Tuesday, November 25, 2014

In a Galaxy Far, Far Away...

    A few weeks ago the New York Times  T Magazine ran an article "Old Books, New Thoughts."  Philip Roth, Jennifer Egan, Marilynne Robinson and others revisited their early work.
    A very long time ago, I was a novelist.  A published novelist.  (So, okay, only two of the five novels I wrote made it to print.  I was offered an electronic publishing deal on my fifth one.  I declined, certain no one would ever want to read an entire book on a computer.)
   My first novel Hell's Bells was about a woman with migraines.  It was supposed to be funny.  And yes, it was partly autobiographical.  The rest of it was wildly extrapolated.  It was dedicated "to my parents, who would like everyone to know this is a work of fiction."  I wasn't worried about their reaction, but I did wonder what my in-laws would make of it.
   In the Times article George Saunders spoke of revisiting "CivilWarLand in Bad Decline".  "Reading these again, I found myself missing certain ghost-phrases that I was almost sure were in there, but which I obviously must have cut at some point."  
   Hell's Bells published a lifetime ago, in 1983.  Thirty-one years later I reread it. My reaction differed from Sander's.  I was surprised at how well it read and what a lovely vocabulary I once possessed.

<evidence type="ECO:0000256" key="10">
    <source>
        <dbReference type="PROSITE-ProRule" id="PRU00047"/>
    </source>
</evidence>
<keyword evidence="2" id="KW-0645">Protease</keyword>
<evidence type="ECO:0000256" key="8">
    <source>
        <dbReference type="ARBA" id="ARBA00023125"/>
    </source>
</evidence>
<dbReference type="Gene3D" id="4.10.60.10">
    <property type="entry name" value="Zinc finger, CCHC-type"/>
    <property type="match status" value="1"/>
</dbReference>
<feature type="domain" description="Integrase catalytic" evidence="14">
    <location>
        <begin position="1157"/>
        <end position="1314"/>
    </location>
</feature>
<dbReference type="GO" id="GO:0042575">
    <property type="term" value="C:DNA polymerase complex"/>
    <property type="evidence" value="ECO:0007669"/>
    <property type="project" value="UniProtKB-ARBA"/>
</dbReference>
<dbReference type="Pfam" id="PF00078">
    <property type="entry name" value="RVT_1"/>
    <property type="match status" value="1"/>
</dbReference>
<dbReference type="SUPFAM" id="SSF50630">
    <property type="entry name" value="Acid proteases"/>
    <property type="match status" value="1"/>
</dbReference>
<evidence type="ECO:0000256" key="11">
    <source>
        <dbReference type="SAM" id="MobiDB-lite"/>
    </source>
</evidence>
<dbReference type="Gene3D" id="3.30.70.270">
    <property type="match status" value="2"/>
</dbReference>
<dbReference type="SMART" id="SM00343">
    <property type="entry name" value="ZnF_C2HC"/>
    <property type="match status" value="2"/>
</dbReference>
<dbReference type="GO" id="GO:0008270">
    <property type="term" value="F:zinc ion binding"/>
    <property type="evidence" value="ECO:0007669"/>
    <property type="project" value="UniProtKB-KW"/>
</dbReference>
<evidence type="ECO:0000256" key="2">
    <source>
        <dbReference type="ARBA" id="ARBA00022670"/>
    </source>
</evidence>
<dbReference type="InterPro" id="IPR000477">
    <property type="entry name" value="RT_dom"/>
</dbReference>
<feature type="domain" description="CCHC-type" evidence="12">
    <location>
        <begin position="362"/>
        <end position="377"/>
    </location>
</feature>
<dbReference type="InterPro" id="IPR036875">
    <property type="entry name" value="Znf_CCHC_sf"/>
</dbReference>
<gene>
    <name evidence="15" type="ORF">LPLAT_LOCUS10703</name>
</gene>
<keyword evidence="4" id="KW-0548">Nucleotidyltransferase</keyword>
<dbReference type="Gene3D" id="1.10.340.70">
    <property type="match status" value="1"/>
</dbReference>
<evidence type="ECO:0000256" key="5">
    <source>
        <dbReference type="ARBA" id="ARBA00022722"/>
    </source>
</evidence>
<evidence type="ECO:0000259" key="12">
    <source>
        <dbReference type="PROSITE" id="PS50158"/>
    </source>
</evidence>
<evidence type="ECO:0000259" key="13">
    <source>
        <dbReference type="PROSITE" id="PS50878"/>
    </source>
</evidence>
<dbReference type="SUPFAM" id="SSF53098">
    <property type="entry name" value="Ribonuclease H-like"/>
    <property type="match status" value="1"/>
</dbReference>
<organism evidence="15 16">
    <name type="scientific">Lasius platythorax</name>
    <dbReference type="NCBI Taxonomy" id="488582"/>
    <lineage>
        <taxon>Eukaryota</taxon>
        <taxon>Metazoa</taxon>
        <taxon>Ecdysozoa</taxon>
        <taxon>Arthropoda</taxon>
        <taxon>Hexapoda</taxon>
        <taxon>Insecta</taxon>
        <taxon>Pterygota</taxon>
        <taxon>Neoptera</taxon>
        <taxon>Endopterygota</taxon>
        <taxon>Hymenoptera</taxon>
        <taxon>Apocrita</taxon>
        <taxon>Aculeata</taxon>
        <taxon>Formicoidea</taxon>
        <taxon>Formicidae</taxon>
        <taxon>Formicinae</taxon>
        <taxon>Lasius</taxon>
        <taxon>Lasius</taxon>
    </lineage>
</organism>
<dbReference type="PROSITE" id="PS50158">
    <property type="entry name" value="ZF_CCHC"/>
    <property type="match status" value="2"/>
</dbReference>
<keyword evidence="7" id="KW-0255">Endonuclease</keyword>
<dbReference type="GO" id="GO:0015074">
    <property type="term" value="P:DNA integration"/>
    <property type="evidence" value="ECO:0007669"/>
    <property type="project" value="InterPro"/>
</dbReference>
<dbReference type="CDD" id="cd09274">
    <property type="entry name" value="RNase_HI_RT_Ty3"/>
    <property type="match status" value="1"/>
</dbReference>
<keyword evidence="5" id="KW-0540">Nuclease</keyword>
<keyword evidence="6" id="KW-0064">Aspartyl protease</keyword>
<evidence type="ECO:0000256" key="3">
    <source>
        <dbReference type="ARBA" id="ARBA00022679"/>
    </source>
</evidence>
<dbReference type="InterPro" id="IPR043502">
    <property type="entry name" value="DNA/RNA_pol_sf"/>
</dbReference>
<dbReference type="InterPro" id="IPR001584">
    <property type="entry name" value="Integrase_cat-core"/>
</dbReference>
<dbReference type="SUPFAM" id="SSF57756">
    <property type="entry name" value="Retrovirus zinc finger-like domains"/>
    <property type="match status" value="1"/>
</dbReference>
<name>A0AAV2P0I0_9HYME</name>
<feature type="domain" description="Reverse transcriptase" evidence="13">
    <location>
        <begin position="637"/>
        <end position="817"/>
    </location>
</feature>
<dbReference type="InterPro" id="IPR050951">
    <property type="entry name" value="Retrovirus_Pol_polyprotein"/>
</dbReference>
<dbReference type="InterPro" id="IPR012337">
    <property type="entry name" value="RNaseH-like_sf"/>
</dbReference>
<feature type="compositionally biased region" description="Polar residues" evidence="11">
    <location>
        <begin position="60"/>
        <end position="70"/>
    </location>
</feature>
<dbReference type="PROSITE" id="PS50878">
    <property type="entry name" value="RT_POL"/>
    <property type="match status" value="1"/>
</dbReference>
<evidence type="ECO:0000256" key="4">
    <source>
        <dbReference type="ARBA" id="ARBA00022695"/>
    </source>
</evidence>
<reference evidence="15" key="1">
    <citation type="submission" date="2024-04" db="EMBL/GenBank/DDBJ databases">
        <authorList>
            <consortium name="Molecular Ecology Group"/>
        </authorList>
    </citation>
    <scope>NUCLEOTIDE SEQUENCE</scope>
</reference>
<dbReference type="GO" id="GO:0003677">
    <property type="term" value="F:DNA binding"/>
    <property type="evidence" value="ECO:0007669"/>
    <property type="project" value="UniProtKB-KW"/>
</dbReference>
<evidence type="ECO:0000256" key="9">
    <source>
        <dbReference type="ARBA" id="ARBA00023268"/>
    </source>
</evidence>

Back in the 80's a friend said reading my novel was like having a conversation with me.  Onesided.  Oh well, everyone's a critic.  If you want to read it, you can get it on Amazon for a penny.  Plus shipping.

Monday, November 3, 2014

Frontal Aversion

                                           "Bliss"   © 2014

   The above painting is as close as I will ever come to doing a portrait of my daughter Amanda.  My mother painted portraits and hated every moment of it.  I won't even try.  I know it is a failing, a weakness of spirit, that prevents me.  All the really good realist artists have mastered the figure and portrait.  I did take classes with the noted portrait master Danni Dawson, but painted still lifes while the rest of class worked from a model.  I listened to all of her comments and kidded myself that I was learning portraiture.  Then came the weekly portrait homework.  
   Something odd happens when I try to paint the human face.  And it's not Kandinsky-odd.  An eight inch head suddenly grows to be eleven inches with the chin drooping off the canvas.  Ears get gnarly.  Colors muddy and threaten to turn viral.  I think I have the mouth right and then one brush stroke later it is all lost.  It's like playing touch tag with the devil.
This is the only self-portrait still above ground.  I have kept this portrait only because my brother, Randy says it captures my personality perfectly. That's a damned nasty thing to say about such a gently thrusting chin.  In spite of this, I still love him.
Maybe I'll surprise him with a portrait for Christmas.